7 Money Matters that Change When You Turn 70

Some things stop, some things start, some things look better.

faucet with money
Retiring at 70 can mean a seamless transition to Social Security. Imagezoo / Getty Images

There are many money matters that change on or around your 70th birthday. Some things stop, some things start, and some options become more attractive as you age. As we are living longer, it will make sense to consider waiting until 70 to retire, but even if you are retiring earlier, you'll want to know about the seven things below that change about the time you turn 70.

1, Social Security Benefits Stop Accumulating at 70

Up until age 70, your Social Security benefits accumulate ​delayed retirement credits.

There is no benefit to waiting until past age 70 to start collecting your benefits, but for many people, married couples in particular, there can be a great benefit to having the highest earning spouse delay the start of their Social Security benefits until age 70. This higher benefit amount will then continue in the form of a survivor benefit for the longest spouse to live and can provide a powerful type of life insurance in the form of inflation adjusted life-long income. 

2. Required Minimum Distributions Start at Age 70 ½

By April 1st of the year after you reach age 70 ½ the IRS requires that you start taking withdrawals from your qualified retirement accounts like IRAs or 401(k) plans. Although many people wait until they are required to take these distributions this does not always make sense. If you had lower income years prior to reaching age 70 it could make sense to withdraw money from retirement accounts and pay little to no tax.

You have to run a tax projection each year to determine what might be best. Regardless, at 70, you will have to start taking withdrawals from your IRAs and 401(k)s.

3. Some Options Become More Attractive

The longer you live, the longer you are expected to live. If you have good genes and a healthy lifestyle, then you may want to consider guaranteed income choices that provide income for life.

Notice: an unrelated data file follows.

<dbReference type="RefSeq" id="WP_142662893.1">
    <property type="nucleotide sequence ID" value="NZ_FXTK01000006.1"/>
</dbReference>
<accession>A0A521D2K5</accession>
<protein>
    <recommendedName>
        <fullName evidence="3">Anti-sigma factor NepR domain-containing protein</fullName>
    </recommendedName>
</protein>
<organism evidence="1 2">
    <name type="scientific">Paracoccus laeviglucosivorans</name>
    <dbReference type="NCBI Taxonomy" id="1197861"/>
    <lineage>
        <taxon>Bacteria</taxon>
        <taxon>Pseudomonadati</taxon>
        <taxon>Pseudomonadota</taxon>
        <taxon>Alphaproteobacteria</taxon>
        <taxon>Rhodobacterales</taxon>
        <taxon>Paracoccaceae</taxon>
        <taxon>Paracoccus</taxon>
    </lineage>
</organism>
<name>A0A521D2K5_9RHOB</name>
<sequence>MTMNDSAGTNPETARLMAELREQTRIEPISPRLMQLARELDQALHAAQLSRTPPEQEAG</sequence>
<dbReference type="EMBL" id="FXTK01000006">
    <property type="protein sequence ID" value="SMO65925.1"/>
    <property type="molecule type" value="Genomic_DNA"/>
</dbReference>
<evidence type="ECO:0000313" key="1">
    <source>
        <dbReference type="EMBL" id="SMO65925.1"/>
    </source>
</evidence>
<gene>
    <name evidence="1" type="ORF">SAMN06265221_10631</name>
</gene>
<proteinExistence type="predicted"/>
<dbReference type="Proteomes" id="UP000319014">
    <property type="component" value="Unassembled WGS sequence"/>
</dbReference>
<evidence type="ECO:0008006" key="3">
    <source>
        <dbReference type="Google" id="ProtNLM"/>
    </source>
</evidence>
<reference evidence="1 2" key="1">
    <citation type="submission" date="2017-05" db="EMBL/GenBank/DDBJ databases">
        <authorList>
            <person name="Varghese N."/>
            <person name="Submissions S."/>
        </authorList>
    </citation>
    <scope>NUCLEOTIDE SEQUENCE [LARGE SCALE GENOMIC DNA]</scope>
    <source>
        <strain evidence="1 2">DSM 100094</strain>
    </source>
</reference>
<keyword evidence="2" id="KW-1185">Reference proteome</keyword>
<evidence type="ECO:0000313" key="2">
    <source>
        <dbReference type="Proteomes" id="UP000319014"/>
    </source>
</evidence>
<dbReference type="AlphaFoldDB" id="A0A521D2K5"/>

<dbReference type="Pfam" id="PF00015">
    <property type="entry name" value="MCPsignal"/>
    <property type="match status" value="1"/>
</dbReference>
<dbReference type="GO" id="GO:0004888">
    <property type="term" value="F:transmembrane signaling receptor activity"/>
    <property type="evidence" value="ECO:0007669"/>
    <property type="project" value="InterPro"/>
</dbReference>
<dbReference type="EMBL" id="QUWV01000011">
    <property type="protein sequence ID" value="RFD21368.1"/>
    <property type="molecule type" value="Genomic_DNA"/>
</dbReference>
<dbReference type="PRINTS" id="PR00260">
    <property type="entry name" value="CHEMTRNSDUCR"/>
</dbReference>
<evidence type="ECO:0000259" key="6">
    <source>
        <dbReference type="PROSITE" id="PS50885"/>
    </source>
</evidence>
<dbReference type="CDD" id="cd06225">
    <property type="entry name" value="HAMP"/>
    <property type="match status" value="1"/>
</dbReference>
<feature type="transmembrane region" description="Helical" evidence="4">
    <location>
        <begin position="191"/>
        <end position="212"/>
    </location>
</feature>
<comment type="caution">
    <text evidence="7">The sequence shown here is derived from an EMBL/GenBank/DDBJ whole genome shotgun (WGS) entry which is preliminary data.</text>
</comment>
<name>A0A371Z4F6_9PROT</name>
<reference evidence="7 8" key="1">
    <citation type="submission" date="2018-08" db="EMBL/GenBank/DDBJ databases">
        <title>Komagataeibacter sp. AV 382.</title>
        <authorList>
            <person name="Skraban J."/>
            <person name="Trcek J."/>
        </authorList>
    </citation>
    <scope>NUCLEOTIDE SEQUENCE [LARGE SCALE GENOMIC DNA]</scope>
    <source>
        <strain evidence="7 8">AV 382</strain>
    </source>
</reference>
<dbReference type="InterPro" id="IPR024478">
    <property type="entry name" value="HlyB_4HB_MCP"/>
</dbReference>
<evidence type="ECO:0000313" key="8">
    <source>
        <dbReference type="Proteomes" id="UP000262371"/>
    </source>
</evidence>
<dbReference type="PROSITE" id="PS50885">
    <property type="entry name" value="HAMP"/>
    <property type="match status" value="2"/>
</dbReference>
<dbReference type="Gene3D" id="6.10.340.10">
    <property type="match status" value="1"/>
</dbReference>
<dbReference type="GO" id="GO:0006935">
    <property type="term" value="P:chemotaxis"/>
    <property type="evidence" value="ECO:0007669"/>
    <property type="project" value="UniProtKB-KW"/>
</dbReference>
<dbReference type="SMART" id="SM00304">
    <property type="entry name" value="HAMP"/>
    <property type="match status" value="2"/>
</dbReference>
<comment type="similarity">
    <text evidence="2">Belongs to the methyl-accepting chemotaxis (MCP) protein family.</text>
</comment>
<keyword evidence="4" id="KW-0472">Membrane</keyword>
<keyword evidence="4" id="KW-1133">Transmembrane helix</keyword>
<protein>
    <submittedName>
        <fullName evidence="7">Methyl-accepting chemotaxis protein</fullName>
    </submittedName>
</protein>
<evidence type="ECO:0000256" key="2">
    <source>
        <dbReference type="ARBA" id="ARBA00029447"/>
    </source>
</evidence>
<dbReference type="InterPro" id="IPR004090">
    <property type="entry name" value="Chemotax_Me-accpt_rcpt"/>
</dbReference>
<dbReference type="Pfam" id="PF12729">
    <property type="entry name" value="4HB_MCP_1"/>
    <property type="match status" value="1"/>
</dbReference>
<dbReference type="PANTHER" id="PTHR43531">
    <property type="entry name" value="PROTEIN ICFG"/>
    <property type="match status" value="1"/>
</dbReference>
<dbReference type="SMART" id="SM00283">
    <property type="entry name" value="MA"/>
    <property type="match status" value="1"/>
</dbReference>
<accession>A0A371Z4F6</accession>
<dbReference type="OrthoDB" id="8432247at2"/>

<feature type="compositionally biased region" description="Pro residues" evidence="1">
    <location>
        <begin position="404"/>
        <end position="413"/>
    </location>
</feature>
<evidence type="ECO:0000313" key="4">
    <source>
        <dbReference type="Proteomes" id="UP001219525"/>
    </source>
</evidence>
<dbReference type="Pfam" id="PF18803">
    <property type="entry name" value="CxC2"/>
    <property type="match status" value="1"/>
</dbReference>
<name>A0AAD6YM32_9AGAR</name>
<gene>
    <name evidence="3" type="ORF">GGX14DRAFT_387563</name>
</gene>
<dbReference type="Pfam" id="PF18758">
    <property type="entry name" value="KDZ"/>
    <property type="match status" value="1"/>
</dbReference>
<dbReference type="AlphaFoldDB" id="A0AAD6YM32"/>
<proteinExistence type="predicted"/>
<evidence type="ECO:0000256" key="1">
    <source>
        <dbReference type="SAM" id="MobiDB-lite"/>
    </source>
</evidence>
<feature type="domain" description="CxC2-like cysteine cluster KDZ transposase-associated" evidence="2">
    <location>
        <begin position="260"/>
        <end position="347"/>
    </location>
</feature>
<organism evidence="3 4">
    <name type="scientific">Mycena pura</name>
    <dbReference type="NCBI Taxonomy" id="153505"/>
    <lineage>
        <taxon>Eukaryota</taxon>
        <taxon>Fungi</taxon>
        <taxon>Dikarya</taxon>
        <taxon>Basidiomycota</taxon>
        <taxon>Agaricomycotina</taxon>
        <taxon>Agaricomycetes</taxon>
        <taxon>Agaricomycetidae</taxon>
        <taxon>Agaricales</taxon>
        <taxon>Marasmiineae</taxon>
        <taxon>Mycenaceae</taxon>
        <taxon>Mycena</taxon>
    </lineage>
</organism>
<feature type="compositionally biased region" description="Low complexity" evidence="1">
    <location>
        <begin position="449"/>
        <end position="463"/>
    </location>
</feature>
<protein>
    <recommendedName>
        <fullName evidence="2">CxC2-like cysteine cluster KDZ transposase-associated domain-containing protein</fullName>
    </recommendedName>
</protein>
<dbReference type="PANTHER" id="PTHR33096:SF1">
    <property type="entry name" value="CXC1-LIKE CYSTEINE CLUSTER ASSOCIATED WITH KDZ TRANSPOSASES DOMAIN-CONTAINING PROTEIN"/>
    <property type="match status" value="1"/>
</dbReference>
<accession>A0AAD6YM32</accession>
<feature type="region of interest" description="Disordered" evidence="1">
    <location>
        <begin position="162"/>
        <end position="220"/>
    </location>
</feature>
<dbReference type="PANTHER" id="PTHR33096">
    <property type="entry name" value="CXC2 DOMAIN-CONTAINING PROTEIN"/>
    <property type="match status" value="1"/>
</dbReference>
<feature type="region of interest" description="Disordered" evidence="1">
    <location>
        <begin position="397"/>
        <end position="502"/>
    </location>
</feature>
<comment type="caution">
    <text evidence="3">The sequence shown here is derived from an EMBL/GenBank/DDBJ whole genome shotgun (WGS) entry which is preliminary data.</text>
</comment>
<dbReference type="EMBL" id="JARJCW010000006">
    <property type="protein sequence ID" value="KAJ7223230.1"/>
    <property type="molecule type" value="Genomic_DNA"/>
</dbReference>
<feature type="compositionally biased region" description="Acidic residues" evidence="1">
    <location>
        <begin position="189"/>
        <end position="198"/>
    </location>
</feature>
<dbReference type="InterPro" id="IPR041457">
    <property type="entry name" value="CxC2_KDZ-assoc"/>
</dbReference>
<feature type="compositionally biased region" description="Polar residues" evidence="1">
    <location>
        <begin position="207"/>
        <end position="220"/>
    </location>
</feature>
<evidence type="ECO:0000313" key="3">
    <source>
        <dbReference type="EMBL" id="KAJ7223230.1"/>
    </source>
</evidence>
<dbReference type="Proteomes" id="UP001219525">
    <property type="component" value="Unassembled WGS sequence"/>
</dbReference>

Some of these choices, such as immediate annuities and reverse mortgages, become more attractive at age 70 and beyond. 

4. Mortality Credits Kick In

Retirement income sources like immediate annuities enable you to take advantage of something called a mortality credit. If you may be long-lived this type of product becomes a more attractive option around age 70, and can ensure that you will not outlive your income.

5. Reverse Mortgages May Warrant a Look

Reverse mortgages become worthy of consideration at age 70 and beyond also. A reverse mortgage can allow you to use the equity in your home for income while remaining in your home for as long as want. ​A reverse mortgage can be an option that provides you with guaranteed income and no risk. And, contrary to popular belief, the bank cannot take your house with a reverse mortgage.

6. Investments Should Be Less Risky

If you are going to retire at 70, and need retirement income from your savings and investments, you will need to learn what investments can generate the amount of income you need. This is not the time to take risks. You need this money to last the rest of your life.

One option is to use safe investments, which may pay a low amount of income, but your principal will be guaranteed.

Another option is to build a portfolio of investments following a prescribed set of withdrawal rate rules. You may want to seek out the services of a qualified retirement planner to help you figure out what is best for you.

7. Documents That Are Critical to Have

Age 70 is also a good time to make sure you have a medical emergency plan in place. This can be as simple as having a set of written instructions for a trusted family member or friend. You'll want to make sure you have named someone to manage your affairs should you become ill or incapacitated. This is accomplished through a trust, or with a durable power of attorney and a health care power of attorney. Also, be sure to review your beneficiary designations and other important estate planning documents like a will or trust.